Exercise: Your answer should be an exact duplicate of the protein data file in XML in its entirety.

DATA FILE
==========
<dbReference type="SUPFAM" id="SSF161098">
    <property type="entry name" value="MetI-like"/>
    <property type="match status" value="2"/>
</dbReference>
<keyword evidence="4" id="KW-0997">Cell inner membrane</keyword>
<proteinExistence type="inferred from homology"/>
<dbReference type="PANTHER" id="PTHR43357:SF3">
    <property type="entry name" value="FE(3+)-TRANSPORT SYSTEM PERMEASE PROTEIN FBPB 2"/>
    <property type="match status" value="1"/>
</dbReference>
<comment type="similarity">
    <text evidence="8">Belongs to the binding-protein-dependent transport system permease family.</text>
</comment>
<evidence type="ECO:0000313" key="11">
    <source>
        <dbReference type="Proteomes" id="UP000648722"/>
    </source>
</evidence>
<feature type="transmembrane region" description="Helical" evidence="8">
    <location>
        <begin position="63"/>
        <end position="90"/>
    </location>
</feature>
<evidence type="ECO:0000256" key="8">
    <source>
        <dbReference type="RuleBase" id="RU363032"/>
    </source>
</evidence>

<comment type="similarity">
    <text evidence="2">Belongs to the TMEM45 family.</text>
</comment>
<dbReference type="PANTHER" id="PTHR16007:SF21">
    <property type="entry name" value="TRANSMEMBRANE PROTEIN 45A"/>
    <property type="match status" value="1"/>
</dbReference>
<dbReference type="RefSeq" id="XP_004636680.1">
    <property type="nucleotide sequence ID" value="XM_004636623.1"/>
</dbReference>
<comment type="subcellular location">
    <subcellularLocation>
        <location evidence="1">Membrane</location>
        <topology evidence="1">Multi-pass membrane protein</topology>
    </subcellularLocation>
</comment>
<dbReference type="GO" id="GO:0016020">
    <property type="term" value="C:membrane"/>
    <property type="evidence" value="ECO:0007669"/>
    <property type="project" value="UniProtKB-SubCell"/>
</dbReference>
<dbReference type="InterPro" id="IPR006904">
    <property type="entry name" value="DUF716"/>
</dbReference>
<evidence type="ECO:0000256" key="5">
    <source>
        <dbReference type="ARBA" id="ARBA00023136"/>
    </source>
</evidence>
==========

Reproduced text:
<dbReference type="SUPFAM" id="SSF161098">
    <property type="entry name" value="MetI-like"/>
    <property type="match status" value="2"/>
</dbReference>
<keyword evidence="4" id="KW-0997">Cell inner membrane</keyword>
<proteinExistence type="inferred from homology"/>
<dbReference type="PANTHER" id="PTHR43357:SF3">
    <property type="entry name" value="FE(3+)-TRANSPORT SYSTEM PERMEASE PROTEIN FBPB 2"/>
    <property type="match status" value="1"/>
</dbReference>
<comment type="similarity">
    <text evidence="8">Belongs to the binding-protein-dependent transport system permease family.</text>
</comment>
<evidence type="ECO:0000313" key="11">
    <source>
        <dbReference type="Proteomes" id="UP000648722"/>
    </source>
</evidence>
<feature type="transmembrane region" description="Helical" evidence="8">
    <location>
        <begin position="63"/>
        <end position="90"/>
    </location>
</feature>
<evidence type="ECO:0000256" key="8">
    <source>
        <dbReference type="RuleBase" id="RU363032"/>
    </source>
</evidence>

<comment type="similarity">
    <text evidence="2">Belongs to the TMEM45 family.</text>
</comment>
<dbReference type="PANTHER" id="PTHR16007:SF21">
    <property type="entry name" value="TRANSMEMBRANE PROTEIN 45A"/>
    <property type="match status" value="1"/>
</dbReference>
<dbReference type="RefSeq" id="XP_004636680.1">
    <property type="nucleotide sequence ID" value="XM_004636623.1"/>
</dbReference>
<comment type="subcellular location">
    <subcellularLocation>
        <location evidence="1">Membrane</location>
        <topology evidence="1">Multi-pass membrane protein</topology>
    </subcellularLocation>
</comment>
<dbReference type="GO" id="GO:0016020">
    <property type="term" value="C:membrane"/>
    <property type="evidence" value="ECO:0007669"/>
    <property type="project" value="UniProtKB-SubCell"/>
</dbReference>
<dbReference type="InterPro" id="IPR006904">
    <property type="entry name" value="DUF716"/>
</dbReference>
<evidence type="ECO:0000256" key="5">
    <source>
        <dbReference type="ARBA" id="ARBA00023136"/>
    </source>
</evidence>